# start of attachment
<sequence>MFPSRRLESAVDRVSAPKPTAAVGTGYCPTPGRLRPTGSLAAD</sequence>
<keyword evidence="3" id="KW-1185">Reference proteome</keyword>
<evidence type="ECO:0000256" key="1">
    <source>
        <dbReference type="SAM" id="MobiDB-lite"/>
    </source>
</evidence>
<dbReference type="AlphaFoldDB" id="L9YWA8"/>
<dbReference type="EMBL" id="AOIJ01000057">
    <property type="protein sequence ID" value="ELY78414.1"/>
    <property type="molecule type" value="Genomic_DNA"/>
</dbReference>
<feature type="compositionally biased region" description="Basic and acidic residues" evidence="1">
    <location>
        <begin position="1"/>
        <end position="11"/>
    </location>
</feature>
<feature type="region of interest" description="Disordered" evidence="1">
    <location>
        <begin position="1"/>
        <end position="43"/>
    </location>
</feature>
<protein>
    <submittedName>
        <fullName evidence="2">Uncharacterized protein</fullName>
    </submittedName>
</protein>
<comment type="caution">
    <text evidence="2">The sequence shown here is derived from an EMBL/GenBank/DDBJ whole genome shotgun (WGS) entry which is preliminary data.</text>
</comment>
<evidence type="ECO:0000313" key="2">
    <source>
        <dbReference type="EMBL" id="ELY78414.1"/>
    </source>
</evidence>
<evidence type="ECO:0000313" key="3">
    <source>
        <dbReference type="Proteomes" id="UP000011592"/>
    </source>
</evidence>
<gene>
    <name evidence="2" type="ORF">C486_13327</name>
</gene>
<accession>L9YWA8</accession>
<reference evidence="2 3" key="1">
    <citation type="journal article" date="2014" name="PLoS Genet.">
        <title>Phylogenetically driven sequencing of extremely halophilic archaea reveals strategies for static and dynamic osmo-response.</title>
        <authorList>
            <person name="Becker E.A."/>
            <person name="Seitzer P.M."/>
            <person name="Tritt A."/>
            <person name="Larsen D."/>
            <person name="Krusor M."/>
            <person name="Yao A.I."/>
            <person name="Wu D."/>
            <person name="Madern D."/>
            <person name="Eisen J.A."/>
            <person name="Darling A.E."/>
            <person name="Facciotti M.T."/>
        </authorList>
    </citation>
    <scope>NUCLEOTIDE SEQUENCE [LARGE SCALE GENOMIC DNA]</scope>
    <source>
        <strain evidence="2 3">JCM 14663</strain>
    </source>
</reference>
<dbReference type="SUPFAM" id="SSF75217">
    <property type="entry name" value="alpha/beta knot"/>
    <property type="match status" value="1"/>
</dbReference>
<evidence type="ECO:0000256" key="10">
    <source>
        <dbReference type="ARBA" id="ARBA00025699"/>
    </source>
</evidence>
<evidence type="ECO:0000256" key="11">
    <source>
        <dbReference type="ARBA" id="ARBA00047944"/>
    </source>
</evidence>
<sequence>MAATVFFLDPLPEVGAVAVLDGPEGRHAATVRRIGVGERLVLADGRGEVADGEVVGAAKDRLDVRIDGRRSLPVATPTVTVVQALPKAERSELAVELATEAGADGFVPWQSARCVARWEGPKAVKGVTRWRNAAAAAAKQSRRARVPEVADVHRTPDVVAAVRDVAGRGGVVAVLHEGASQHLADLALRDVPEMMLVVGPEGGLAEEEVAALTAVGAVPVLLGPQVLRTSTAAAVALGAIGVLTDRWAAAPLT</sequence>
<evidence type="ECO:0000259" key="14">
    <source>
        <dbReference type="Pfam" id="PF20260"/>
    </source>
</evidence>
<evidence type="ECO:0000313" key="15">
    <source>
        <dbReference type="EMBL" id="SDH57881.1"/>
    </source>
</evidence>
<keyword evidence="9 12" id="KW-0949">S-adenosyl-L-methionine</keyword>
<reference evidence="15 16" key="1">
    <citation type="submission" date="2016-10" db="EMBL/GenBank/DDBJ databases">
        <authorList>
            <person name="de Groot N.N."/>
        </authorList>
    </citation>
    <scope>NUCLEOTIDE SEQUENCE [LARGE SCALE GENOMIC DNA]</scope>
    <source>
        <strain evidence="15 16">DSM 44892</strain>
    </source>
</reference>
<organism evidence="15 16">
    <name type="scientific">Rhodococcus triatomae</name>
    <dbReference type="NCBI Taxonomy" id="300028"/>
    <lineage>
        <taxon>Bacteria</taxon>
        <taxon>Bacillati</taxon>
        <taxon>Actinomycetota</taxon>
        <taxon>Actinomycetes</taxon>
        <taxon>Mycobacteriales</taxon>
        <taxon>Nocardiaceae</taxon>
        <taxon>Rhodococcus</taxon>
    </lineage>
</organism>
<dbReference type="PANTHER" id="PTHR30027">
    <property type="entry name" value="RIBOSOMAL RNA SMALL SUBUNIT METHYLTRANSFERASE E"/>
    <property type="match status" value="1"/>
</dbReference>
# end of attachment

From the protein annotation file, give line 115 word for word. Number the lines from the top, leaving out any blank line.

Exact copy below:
        <taxon>Nocardiaceae</taxon>